Two musicians featured
A pair of special musicians will be featured at Friday night's concert by the Florida Orchestra at Lowry Park in Tampa. Jessica Tomlinson, a pianist from St. Petersburg, and Lyudmilla Fuentes, a cellist from Lakeland, both have overcome physical impairments to make music. Tomlinson, 24, is partially blind, and Fuentes, 13, has no left hand (only a thumb) and learned to play a cello with the strings reversed, fingering them with her right hand and bowing with a prosthesis on her left arm. They'll play at 6:30 p.m., followed by the orchestra at 7:30 p.m. Free.
Couch back to lead chorale
Duncan Couch will be interim artistic director of the Master Chorale of Tampa Bay next season.
Couch will also be interim director of choral activities at the University of South Florida in Tampa.
He is replacing Richard Zielinski, who is resigning in June to become director of choral activities at the University of Oklahoma.
Couch, 68, will be filling in for the Master Chorale for the second time. In 1993-94, he led the chorus when it was between permanent directors, and contributed to excellent performances of Poulenc's Gloria and Mozart's Requiem.
"That's the reason I'm sitting here now," Couch said from the Master Chorale office on Tuesday. "I had such a wonderful experience with the choir."
Back then, Couch was music professor and director of choral activities of Stetson University in DeLand, a position from which he retired in 2006. He will work with the Master Chorale until a new director is named, probably next year.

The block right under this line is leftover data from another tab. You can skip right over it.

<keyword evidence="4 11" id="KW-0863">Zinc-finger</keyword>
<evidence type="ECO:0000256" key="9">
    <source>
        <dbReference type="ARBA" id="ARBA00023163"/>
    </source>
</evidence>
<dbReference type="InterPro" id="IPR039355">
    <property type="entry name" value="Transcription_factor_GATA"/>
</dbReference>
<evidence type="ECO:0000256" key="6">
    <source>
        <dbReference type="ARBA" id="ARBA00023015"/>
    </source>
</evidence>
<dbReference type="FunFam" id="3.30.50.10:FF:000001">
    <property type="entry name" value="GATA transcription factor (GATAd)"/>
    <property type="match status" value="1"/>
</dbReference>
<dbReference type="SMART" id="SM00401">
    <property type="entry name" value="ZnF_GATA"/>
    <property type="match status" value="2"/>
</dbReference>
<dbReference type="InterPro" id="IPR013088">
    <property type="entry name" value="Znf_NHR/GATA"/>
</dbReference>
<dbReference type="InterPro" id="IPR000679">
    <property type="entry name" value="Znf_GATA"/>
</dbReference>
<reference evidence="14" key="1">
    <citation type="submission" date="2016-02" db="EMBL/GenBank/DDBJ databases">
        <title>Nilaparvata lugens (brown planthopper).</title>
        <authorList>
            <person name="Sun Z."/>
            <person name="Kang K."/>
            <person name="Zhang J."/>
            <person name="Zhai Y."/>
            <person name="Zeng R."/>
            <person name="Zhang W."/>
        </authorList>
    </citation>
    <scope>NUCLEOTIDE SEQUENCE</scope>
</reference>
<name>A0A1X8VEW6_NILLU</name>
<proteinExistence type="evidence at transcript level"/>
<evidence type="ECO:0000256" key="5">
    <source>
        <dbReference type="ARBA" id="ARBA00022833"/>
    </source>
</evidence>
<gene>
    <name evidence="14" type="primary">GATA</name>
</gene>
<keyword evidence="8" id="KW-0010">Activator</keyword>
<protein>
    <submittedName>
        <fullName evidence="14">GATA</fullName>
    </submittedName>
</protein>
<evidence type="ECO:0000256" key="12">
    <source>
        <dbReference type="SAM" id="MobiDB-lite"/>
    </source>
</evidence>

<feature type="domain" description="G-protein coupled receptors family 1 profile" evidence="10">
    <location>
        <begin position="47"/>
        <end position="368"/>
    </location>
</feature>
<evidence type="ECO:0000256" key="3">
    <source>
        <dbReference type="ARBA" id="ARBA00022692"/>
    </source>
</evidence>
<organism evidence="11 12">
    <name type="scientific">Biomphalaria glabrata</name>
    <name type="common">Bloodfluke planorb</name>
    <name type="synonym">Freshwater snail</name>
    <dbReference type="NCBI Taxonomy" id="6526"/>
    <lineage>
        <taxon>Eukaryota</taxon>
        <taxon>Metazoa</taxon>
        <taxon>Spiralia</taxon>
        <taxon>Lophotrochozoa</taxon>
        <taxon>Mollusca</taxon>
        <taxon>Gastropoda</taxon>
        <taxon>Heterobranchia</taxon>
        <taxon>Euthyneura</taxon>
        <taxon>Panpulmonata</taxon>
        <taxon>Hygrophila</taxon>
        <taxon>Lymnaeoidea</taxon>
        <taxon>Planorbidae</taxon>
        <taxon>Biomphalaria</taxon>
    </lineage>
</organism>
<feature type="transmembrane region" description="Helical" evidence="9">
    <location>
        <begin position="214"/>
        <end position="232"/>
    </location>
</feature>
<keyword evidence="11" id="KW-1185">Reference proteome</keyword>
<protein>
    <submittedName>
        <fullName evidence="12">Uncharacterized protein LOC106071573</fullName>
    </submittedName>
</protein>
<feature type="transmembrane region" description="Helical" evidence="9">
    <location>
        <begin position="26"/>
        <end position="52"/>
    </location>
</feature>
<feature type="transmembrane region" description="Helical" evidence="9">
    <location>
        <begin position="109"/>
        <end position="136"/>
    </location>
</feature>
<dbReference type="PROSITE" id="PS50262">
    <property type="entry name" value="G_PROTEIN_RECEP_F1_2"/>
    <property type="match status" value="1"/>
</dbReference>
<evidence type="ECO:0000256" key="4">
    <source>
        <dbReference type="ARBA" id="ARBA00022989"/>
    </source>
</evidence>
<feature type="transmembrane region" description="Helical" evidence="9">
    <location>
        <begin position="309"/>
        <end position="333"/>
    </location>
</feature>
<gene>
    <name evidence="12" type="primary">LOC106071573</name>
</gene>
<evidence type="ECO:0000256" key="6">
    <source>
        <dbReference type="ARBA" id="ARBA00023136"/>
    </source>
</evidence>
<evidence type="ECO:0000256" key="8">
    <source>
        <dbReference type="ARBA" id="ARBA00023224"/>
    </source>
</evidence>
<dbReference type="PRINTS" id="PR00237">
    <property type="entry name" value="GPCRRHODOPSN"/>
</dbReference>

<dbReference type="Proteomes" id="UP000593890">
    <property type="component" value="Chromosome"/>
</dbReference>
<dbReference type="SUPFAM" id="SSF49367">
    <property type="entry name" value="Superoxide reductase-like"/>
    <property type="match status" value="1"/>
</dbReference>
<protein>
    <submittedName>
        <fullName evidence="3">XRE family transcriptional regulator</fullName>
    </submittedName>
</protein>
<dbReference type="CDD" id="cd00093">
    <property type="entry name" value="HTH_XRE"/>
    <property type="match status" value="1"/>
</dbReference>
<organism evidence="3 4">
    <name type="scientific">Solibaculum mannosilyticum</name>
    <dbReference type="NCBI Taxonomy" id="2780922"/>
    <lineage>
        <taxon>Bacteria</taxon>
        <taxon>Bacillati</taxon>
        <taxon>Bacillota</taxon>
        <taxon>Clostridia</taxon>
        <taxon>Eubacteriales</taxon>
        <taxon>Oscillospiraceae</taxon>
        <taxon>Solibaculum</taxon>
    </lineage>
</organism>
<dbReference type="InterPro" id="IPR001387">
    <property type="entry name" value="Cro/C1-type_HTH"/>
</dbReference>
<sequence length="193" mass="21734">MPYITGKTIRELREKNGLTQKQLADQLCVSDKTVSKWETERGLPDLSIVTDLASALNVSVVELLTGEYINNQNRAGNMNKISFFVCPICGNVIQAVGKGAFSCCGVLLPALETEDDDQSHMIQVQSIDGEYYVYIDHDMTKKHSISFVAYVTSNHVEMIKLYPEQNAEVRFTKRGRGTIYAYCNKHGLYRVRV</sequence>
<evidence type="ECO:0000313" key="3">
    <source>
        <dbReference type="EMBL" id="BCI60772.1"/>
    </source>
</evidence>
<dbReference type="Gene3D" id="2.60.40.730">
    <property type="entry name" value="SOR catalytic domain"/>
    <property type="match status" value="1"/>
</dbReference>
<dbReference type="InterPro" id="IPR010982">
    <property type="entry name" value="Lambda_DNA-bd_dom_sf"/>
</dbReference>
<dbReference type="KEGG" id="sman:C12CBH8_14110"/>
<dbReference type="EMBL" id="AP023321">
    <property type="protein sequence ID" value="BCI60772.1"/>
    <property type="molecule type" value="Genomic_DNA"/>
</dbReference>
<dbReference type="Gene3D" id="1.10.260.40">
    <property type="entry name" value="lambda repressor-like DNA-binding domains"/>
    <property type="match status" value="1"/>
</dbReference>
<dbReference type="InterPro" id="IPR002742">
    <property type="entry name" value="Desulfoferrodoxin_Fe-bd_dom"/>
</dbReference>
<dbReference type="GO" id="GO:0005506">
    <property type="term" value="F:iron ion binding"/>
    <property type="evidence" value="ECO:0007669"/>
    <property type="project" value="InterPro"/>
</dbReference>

The Master Chorale will perform with the Florida Orchestra in Mahler's Symphony No. 3 (women's chorus) and Mendelssohn's Elijah in 2009-10, as well as present concerts on its own.
Auditions will be held in August. Information: (813) 974-7726; master chorale.com.
Irish drama opens Thursday
Lovers of Irish drama will want to check out Shining City, which opens Thursday and runs through May 24 in a Stageworks production at Tampa Bay Performing Arts Center. Glenn Gover (Ian), Richard Coppinger (John), Dahlia Legault (Neasa) and Slake Counts (Laurence) star in Conor McPherson's play about a guilt-ridden widower who is the first patient of a therapist who has left the priesthood and set up practice in downtown Dublin. $10-$24.50. (813) 229-7927; tbpac.org.
Smiles for American Stage
American Stage is basking in the glow of two recent developments. Jaden Sterling, a real estate investor and "wealth coach" who lives in St. Petersburg, gave the company $50,000 toward its new building development fund. In return, Sterling will receive naming rights to the concession stand in the new Raymond James Theatre at St. Petersburg College in downtown St. Petersburg.
The company also announced that it now has 3,128 subscribers, the first time it has topped 3,000 subscribers in its 30-year history.
Few funds beats no funds
Arts funding has taken a hit in the Legislature's struggle to balance the state's 2009-10 budget. Now recommended is an appropriation for cultural and museum grants totaling $2.5 million. That's down from comparable funding of $6.5 million in the current fiscal year. It could be worse: At one point, the proposed budget included nothing for the arts.
John Fleming can be reached at firstname.lastname@example.org or (727) 893-8716. He writes for the arts blog Critics Circle at blogs.tampabay.com/arts.